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Another Happy Sunday to you all and I hope you’re having an enjoyable Memorial Day Weekend. I’m aware that this weekend is likely filled with all sorts of barbecues and celebrations and your time is limited here so we’re going to make this recap short and sweet today. With so many other distractions in life, including a significant other who is likely standing over you right now wondering why in the world you could be sitting in front of a computer when it’s time to leave for your brother’s house and your kids are in the car waiting, sometimes you just want the straight news. Give me the important stuff, short and sweet, and we can move on from there. So while you’re slathering yourself full of sunscreen right now, here’s a look at the Saturday highlights.
Whether they’re hot or cold, streaks play an all-important role both in the real baseball world and the fantasy one. You get a player who goes on a hot streak and he can carry your team for a pretty significant amount of time. If he’s on a cold one, you best be getting him out of your lineup fast or he’s liable to do some seriously damage to your team. Cold streaks are always feared, but when you’ve got someone on a hot streak, there’s nothing better. Not only do you reap the benefits in the standings, but the value of the player grows tremendously on the trade market. But like all good things, hot streaks always come to an end. It’s inevitable. And on Tuesday night, one of the better hot streaks we’ve seen recently finally came to a close.
For the months leading up to, and right up until the very last moment before your draft, I’ll always be one of the first to tell you to wait on starting pitching. The position is incredibly deep and if you do your homework, you can find outstanding, quality pitching throughout the middle to late rounds. In a 12-team, mixed league with a snake draft, I’m not even looking at a pitcher until the sixth round. You can easily build yourself competitive pitching staffs without investing an early round pick on a Justin Verlander or a Clayton Kershaw. Sure, those guys will be great, but clearly there are others. If you watched that Colorado/ St. Louis series this past weekend, you’ll know exactly what I’m, talking about.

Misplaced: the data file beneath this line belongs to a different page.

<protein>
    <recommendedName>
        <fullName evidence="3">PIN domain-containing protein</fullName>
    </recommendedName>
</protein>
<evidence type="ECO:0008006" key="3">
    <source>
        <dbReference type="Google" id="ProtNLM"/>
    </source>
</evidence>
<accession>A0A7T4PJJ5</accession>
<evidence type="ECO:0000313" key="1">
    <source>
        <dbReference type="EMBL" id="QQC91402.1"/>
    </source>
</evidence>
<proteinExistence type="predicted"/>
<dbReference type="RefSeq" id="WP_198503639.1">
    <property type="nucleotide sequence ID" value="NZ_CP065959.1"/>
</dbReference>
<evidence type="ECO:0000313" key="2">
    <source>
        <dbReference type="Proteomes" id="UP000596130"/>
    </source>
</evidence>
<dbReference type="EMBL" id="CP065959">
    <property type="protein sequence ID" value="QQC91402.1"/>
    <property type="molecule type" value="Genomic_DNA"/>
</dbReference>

As bad as some of the pitching performances have been this past week, and believe me, there have been some bad ones, none have stood out as much as Roy Halladay’s pair of debacles against the Cleveland Indians and Miami Marlins. The 2013 road had been a rocky one for Doc, but after three consecutive quality starts that saw him post a 1.71 ERA with a 16:5 K:BB over 21 innings, it looked as if things were getting back to normal. With a two-start week coming to wrap up the month of April and open May and match-ups against what appeared to be soft opponents, fantasy owners thought they were getting ready to cruise into the second month of the season. What they got was a whole lot of disgustingness shoved right up their fantasy team’s WHIP-hole.